Whether you are a mother, have a mother or any combination thereof, pack a picnic basket filled with your favorites and treat yourself to an innovative, tuneful concert on Mother’s Day – Sunday, May 9, at 7 p.m.

The Rhythm Method

The Rhythm Method, a string ensemble comprised of four young female performer/composers, brings the music of historical female composers into the public eye. Through research, performance, and recording, they unearth and perform under-heard musical gems composed by women. While many of the composers featured on this program achieved an impressive degree of public recognition in their lifetime, their music has often been belittled or ignored by music historians, music programmers, and musicians. This suppression of yesterday’s female voices has a direct impact on our idea of who gets to be a composer today, and contributes to the dearth of female composers, living or deceased, represented in classical and contemporary repertory.

The Rhythm Method hopes that by giving these female composers their due, they can empower young female artists, as well as non-binary artists, artists of color, and artists from other marginalized groups, to continue to create and share their work with the world and to stand up to the biases still entrenched in many of our cultural institutions. The ensemble consists of Leah Asher, violin, Marina Kifferstein, violin, Carrie Frey, viola and Meaghan Burke, cello. New Music Box called them, “fierce, fearless and virtuosic.”

The program for Sunday, May 9th consists of Elizabeth Maconchy’s String Quartet no. 3 (1938). Born in Ireland, Maconchy moved to London to study at the Royal College of Music with, among others, Ralph Vaughn Williams. Prolific and highly respected in her time, she once said, “For me, the best music is an impassioned argument.”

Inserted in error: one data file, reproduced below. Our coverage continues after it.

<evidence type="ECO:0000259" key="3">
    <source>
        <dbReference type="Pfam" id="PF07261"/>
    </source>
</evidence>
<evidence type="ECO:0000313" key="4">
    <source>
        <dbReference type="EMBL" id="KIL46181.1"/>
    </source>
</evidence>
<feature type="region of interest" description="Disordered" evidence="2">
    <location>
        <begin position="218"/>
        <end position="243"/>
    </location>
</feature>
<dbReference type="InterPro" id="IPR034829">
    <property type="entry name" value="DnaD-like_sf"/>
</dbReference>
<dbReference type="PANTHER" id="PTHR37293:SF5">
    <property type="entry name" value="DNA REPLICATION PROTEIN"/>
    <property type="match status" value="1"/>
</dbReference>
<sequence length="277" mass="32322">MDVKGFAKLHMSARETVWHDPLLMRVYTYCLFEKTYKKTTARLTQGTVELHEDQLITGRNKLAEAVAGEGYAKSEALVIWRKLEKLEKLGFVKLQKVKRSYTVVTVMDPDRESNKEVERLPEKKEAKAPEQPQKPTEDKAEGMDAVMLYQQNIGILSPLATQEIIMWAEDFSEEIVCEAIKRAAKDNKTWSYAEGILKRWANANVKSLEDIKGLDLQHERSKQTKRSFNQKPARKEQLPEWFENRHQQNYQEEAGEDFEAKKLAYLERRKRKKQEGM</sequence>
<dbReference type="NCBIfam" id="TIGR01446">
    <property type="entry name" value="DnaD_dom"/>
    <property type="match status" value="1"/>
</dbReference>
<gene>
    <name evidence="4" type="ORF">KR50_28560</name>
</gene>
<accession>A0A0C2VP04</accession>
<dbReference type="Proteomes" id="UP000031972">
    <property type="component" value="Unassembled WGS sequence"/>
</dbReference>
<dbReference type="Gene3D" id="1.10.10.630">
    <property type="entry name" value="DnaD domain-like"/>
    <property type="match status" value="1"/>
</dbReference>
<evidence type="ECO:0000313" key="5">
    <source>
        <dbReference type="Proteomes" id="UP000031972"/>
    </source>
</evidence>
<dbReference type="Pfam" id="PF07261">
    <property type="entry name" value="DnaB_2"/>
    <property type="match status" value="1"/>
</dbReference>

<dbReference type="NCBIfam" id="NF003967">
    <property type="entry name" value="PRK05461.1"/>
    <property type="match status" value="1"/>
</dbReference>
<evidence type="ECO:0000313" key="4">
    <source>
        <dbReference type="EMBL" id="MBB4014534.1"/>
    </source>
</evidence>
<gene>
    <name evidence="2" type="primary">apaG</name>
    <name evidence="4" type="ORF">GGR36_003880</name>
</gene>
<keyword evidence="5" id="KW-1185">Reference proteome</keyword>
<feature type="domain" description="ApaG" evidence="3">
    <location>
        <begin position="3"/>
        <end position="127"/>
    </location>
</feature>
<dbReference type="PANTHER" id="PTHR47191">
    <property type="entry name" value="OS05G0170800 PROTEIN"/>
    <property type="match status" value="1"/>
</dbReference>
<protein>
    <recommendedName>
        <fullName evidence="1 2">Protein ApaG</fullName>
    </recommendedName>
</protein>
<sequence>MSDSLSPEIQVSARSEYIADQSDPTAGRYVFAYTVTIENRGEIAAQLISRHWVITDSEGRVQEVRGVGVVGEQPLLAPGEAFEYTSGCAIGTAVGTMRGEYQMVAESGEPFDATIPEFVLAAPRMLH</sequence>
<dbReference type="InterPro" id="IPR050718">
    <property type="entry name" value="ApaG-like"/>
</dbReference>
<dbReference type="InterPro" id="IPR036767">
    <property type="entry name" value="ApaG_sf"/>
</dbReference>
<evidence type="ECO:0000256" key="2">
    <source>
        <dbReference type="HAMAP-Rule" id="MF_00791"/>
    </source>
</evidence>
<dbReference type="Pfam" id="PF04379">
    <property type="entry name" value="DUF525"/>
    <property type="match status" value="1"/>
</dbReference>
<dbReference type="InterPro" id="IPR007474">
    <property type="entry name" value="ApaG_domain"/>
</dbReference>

Florence Price’s String Quartet in G (1929), is also on the bill. After years of neglect, Price’s work is finally getting its due. The first African-American composer to have her work played by a major orchestra, Price’s road to recognition was rugged. At one point she pretended to be Mexican to avoid discrimination. Though classically trained in the European tradition, Price’s work is uniquely original and American, steeped in her Southern roots.

The rest of the program includes two more pieces, Leah Asher’s Shoulder to Shoulder (2018). A member of The Rhythm Method, she has performed extensively throughout the US and Europe. You can sample her work here:

YouTube video

Rounding out the program is Amanda Maier-Rontgen’s String Quartet in A Major (1880). Maier-Rontgen was a Swedish violinist and composer whose remarkable body of work was cut short by her death from tuberculosis at age 41.

All blocks are $50 each and can safely accommodate two patrons. You must bring your own lawn chairs.

Call for tickets to Hidden Mothers at 973-971-2703. Or visit https://morrismuseum.org/events/rhythm-method-hidden-mothers/

The Morris Museum’s Bickford Theatre is located at 6 Normandy Heights Road in Morristown, NJ, and offers free parking and full accessibility. Box office hours for phone sales are Monday through Friday, 10:00 a.m. to 5:00 p.m.

The Morris Museum is a Blue Star Museum, offering free admission to active duty military personnel and their families, from Memorial Day to Labor Day.